It’s time to put on your big boy pants! I’m sure you have heard this at some point in your life during a time of great challenge. You might have heard it from a coach or from a friend offering some tough love. We all go through phases where the road gets tough and it is easier to whine about the problem than face it. Those are the times when we are harshly advised to put on our big boy pants.
Of course, that expression comes from the very real world event of a child coming of an age where more is expected. There are a few milestones that come around age six that make it a good time for your child to start putting on their big boy pants. That doesn’t mean it is time for them to start driving a car or running the family business. But it does mean that they are not a baby any more. They no longer get a pass for doing baby things. There are various maturation moments that converge around that time. Here are a few that will require guidance from you:
Stop Thumb Sucking
You very likely started your training at around 3. That is a good age to start the process of stopping your child’s thumb sucking habit. Those efforts need to be successful no later than 6 because there are some nasty consequences such as oral deformities when thumb sucking is allowed to go unchecked. Correcting those deformities can be invasive and expensive.
If you are still having trouble making progress, search for the most effective thumb sucking device prevention method and give it a try. These devices work surprisingly well for many people. While there is no one size fits all solution, start with the ones that are highly reviewed. It is important enough to get involved. If you are still having trouble after age 6, consult your pediatric dentist.
You were probably around 6 when you got your first bicycle. Your child will likely be coordinated enough to learn to ride when she is 6. But there are a few things to know before buying a kids bicycle:
- What size bicycle to buy and how adjustable is it
- Does it come with training wheels
- Does your child have a safe place to practice and ride
- Is your child responsible enough to take care of a bike
Part of responsibility is not dashing out into traffic and staying where it is safe. Another part of responsibility is basic maintenance. Teach them what to do if the chain slips or if a tire gets too soft. See to it they park the bike in the garage and not abandon it in the middle of the sidewalk.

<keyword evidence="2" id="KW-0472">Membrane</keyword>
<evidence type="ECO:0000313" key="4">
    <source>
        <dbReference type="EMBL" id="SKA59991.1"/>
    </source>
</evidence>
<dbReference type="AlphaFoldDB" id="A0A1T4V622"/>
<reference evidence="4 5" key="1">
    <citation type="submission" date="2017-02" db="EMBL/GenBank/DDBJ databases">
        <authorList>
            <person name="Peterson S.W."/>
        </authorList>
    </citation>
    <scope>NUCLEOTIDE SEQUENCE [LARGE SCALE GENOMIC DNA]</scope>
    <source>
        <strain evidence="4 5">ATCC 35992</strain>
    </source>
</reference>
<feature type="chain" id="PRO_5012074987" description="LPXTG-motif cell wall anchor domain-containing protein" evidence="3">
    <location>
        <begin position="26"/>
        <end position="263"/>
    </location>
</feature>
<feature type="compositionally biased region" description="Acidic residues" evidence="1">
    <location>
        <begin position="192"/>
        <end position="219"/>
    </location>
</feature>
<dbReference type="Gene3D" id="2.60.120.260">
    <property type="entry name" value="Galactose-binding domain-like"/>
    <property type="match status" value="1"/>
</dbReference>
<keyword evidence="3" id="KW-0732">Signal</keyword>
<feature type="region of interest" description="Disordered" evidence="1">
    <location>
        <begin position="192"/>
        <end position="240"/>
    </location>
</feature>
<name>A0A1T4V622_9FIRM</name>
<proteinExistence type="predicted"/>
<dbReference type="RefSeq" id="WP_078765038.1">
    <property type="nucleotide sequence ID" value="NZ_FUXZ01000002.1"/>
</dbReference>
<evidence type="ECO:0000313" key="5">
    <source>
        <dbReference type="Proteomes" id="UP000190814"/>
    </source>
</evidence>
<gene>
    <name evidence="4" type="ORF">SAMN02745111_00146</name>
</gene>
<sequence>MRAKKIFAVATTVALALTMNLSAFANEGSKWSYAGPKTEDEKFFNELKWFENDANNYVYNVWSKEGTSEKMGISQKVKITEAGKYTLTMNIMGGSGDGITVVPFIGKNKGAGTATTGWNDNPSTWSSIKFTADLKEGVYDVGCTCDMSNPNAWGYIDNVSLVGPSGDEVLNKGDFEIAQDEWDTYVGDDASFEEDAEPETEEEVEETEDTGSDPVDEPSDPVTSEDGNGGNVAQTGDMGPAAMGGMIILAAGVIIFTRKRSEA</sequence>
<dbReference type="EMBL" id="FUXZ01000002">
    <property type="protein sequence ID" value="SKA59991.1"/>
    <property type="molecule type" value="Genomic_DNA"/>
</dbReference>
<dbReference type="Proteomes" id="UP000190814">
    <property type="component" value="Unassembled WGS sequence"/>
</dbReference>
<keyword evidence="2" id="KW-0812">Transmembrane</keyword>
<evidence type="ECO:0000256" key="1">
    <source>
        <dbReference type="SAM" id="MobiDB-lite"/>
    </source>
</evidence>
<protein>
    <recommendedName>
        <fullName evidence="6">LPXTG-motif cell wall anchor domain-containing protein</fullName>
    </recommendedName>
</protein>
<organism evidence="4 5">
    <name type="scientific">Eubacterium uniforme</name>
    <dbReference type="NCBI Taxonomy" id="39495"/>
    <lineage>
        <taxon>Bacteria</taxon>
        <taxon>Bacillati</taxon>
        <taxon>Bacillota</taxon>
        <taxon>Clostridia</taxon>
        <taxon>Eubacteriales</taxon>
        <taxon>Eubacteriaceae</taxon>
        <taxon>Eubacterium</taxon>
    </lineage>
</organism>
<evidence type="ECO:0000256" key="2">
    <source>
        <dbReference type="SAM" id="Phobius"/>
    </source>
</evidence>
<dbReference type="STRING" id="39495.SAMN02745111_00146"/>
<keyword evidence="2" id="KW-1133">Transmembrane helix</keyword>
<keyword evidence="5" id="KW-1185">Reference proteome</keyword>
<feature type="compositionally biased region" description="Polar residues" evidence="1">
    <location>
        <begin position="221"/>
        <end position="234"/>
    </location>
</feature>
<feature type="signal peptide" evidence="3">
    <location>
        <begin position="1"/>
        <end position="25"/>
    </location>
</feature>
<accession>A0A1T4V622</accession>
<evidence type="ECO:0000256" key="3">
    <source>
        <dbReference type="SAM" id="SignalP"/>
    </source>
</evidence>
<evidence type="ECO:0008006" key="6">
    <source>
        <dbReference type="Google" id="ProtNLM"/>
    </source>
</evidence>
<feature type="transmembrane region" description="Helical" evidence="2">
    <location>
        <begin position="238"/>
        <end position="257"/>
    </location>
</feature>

Of course, the biggest part of responsibility is safety. Your child needs to put on a helmet before touching the bicycle. For less experienced riders, that safety gear should also include knee pads and elbow pads. At first, you will be there and watching at all times. Eventually, you start letting them ride their bike to a friend’s house nearby, then school. Locks and backpacks enter the equation. Your child will grow with their first bike. And with the right adjustability, their first bike will grow with your child. Take it in stages. A first bike is a big deal.
From the first bike to the first grade is a big step that often happens in the same year. Your kid will be enrolled into a proper public school and spend the day in an environment away from home. It can feel a little like sending your kid off to college. It is a very emotional and challenging moment for both of you. Thankfully, that only lasts a day or two. After that, it’s just school. That said, this is where your child will hone their social skills. They will learn to fit in and mix with children who look and act differently from them. They will learn about time management and conflict resolution. At this stage, they take a huge step toward becoming the person they are going to be.
At 6, your kid is still a kid. But she is also growing up very fast. Help her through the process, by training her to abandon baby habits, acclimate her to her first bicycle, and transitioning to 1st grade.